We can start by asking ourselves: does the EU count in the world? And the answer is yes. But does the EU count as much as it should in the world? The answer is… not yet.

Europe counts when we speak with a strong and united voice. When the European interest is clearly defined and vigorously defended. In trade for example, and competition policy.

It is less successful when we act according to narrow national interests, in an un-coordinated way. Or in areas where collectively the EU is not able to defend and promote its collective interest.

So, in summary, we have to ask ourselves: are we doing everything we can to define and defend the European interest – an interest that is more than the sum of its parts?

Frankly, I believe we have to do more.

We need to set our work in an overall, longer-term vision of where we want the European Union to be. This will ensure coherence, and offer a sense of direction that actors across Europe can recognise and support.

The political guidelines I presented to this House are the starting point for this vision of 'Europe 2020'. They are the fruit of our experience over the last five years. And not least, they are the fruit of intensive discussions with this House.

Thanks to your strong support for these guidelines, I regard them as a useful point of departure for us.

The broad priorities are clear: making a successful exit from the crisis; leading on climate action and energy efficiency; boosting new sources of growth and social cohesion to renew our social market economy; advancing a people's Europe with freedom and security; and opening a new era for global Europe.

I believe in a Europe that is open and generous. A Europe that is particularly dedicated to the Millennium Development Goals.

I believe in a Europe that shows solidarity to others, as we have shown recently in Haiti, where we have contributed in an important way with emergency aid, and we will also contribute with significant reconstruction aid.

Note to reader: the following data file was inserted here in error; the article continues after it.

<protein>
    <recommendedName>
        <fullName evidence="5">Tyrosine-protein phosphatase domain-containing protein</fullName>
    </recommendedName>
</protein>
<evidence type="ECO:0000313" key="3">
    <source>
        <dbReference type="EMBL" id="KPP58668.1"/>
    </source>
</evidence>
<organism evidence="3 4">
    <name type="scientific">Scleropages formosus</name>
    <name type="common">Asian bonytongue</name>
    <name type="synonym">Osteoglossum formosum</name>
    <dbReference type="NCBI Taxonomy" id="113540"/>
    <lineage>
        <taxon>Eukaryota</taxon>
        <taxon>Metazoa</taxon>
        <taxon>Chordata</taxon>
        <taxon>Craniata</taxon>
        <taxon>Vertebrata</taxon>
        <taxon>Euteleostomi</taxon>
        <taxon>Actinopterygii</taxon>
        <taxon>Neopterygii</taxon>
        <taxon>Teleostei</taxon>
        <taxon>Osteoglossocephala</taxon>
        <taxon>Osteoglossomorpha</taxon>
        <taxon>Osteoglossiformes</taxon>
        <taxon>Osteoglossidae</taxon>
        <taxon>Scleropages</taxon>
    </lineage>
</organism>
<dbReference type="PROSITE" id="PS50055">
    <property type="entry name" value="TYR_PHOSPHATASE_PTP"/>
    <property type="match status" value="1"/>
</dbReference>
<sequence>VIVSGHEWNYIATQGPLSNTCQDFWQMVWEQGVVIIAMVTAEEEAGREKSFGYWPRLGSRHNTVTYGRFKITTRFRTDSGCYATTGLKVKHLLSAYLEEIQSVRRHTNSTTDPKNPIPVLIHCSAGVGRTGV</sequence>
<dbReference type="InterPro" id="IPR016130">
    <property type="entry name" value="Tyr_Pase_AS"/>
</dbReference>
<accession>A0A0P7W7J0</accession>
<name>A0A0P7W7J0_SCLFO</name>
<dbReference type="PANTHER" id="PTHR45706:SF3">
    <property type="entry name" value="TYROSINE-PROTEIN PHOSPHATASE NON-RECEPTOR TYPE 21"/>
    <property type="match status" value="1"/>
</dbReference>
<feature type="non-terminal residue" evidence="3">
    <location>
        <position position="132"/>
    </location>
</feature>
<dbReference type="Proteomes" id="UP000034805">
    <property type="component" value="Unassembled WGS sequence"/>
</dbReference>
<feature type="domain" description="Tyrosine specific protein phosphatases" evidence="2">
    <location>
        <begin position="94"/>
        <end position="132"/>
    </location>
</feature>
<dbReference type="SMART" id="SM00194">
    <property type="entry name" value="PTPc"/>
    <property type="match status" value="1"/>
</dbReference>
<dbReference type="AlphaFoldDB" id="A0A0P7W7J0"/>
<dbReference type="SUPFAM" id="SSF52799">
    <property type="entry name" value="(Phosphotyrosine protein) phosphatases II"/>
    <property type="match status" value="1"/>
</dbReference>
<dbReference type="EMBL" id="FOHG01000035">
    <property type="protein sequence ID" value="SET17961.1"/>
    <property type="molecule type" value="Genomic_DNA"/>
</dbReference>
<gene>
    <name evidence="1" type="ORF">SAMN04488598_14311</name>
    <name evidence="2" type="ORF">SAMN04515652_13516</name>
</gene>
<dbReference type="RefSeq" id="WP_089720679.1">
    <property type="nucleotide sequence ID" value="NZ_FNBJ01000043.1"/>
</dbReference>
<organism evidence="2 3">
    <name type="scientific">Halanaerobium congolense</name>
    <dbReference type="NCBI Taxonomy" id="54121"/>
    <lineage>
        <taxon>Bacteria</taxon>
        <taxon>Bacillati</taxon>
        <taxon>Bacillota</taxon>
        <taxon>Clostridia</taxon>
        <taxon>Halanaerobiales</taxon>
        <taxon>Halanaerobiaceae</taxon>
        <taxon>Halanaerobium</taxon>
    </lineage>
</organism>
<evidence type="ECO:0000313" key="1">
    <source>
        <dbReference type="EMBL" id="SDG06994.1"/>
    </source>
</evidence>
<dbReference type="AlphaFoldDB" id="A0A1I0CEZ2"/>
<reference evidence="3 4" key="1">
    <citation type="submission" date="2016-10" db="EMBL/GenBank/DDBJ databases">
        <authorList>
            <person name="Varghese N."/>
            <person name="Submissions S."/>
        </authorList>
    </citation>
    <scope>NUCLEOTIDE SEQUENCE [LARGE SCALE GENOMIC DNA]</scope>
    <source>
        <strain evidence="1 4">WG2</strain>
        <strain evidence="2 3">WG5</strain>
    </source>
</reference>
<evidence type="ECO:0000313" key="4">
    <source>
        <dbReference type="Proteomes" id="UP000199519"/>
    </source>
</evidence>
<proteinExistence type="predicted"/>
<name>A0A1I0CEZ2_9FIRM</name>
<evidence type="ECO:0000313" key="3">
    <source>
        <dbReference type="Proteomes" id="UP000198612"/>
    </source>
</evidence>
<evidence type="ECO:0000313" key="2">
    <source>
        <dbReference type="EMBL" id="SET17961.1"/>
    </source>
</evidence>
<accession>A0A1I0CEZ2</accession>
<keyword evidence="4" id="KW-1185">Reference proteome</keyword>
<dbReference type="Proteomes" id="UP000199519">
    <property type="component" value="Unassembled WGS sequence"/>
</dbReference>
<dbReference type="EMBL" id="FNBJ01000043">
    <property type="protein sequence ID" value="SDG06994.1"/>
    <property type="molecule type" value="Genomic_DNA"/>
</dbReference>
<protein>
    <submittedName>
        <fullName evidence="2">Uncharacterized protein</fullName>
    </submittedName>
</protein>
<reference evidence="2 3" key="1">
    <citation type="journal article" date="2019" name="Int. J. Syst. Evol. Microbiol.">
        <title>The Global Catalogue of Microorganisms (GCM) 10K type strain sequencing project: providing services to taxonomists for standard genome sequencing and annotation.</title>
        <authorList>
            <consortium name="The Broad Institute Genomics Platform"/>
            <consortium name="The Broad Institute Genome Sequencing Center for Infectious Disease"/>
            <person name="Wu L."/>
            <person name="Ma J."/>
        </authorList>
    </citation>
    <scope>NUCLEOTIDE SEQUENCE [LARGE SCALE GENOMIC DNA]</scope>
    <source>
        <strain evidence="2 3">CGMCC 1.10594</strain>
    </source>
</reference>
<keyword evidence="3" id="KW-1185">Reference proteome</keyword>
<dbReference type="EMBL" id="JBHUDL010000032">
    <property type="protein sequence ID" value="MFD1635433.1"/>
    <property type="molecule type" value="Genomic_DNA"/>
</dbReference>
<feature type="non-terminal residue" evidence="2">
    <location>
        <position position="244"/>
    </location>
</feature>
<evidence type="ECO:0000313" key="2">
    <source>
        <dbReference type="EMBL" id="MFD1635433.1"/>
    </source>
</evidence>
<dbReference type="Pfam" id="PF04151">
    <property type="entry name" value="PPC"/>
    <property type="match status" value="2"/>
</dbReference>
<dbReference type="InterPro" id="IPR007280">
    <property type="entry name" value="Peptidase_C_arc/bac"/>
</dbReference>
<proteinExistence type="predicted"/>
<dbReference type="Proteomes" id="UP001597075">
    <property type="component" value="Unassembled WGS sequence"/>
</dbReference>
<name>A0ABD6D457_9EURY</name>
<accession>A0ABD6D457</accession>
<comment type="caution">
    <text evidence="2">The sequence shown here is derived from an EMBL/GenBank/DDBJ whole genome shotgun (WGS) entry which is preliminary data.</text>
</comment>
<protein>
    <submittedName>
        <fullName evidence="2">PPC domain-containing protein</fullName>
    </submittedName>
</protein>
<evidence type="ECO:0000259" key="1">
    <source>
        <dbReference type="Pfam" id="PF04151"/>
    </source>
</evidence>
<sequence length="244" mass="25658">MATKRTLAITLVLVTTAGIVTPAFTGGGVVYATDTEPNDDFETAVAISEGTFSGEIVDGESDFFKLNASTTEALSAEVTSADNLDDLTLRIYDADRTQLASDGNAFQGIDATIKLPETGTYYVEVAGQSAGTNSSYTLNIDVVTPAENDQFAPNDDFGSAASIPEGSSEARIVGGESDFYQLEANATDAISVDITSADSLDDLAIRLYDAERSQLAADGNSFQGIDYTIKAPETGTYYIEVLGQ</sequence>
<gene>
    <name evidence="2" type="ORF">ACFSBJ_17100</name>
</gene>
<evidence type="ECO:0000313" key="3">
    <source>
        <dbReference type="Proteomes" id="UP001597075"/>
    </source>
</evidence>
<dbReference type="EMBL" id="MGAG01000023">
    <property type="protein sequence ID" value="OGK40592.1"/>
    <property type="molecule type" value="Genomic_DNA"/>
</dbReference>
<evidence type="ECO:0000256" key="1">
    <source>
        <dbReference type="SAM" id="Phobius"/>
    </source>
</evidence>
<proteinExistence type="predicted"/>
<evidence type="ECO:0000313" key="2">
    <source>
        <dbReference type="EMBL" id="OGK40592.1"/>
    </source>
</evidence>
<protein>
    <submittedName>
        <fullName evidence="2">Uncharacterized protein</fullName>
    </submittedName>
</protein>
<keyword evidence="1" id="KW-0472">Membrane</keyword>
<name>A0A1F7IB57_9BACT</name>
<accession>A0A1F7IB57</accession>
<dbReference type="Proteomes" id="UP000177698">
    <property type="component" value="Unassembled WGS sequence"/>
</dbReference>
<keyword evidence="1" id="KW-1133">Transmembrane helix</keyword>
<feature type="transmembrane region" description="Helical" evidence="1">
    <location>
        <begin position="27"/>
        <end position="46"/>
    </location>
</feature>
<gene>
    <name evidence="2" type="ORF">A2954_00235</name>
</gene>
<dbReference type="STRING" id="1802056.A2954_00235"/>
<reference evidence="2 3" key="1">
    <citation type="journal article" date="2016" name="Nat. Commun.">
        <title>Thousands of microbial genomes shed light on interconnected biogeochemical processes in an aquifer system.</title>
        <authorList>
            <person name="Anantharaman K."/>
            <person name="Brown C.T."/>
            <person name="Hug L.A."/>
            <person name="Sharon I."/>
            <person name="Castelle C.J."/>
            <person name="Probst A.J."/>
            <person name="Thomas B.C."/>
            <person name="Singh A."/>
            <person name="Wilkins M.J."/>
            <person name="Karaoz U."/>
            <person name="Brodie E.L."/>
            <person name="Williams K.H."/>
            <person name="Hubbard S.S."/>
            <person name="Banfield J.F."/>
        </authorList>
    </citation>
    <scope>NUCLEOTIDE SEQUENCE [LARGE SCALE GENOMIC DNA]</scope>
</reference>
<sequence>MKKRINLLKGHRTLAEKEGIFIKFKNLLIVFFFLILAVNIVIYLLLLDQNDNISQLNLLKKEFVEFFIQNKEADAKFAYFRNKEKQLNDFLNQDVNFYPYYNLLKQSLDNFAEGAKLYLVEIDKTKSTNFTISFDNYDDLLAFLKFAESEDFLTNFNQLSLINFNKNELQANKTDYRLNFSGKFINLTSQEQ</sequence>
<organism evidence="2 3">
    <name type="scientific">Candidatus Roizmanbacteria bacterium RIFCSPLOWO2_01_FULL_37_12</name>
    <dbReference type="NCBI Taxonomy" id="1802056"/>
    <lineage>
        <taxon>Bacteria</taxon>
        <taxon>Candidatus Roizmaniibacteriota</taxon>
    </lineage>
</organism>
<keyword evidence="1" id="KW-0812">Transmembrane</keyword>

But we can achieve more with better coordination at European level and I will make proposals in this sense, exploring the new opportunities offered by the treaty.

The European External Action Service will also be a very important instrument to make our foreign policy more coherent and effective.

I can promise you that if this College is granted your support, we will set to work straightaway, turning the political guidelines into an ambitious work programme – a work programme that I want to discuss with you.

Our Europe 2020 vision is both a structural and comprehensive reform strategy, and an exit and recovery strategy. So we will make sure we embed short-term measures to get Europe working again into our longer-term objectives, promoting jobs through sustainable growth.

We will spend the next five years turning our vision into reality: making Europe a resource efficient, inclusive, social market economy – reflecting what makes us special, the European way of life.

This means growth based on knowledge and innovation: improving our productivity by increasing our R&D and innovation performance, better exploiting the potential of ICTs and creating a digital single market, raising education outcomes and promoting skills.

This means an inclusive, high employment society: empowering people through high levels of employment, using flexicurity, modernising labour markets and social protection, fighting poverty, with a view to building a more inclusive society.

This means greener growth: building a competitive and sustainable economy, tackling climate change, accelerating the roll-out of smart grids and genuine EU scale networks, modernising the EU's industrial base, and turning the EU into a resource efficient economy.

To achieve these goals we must recognise that the interdependence of our economies requires better and more co-ordination.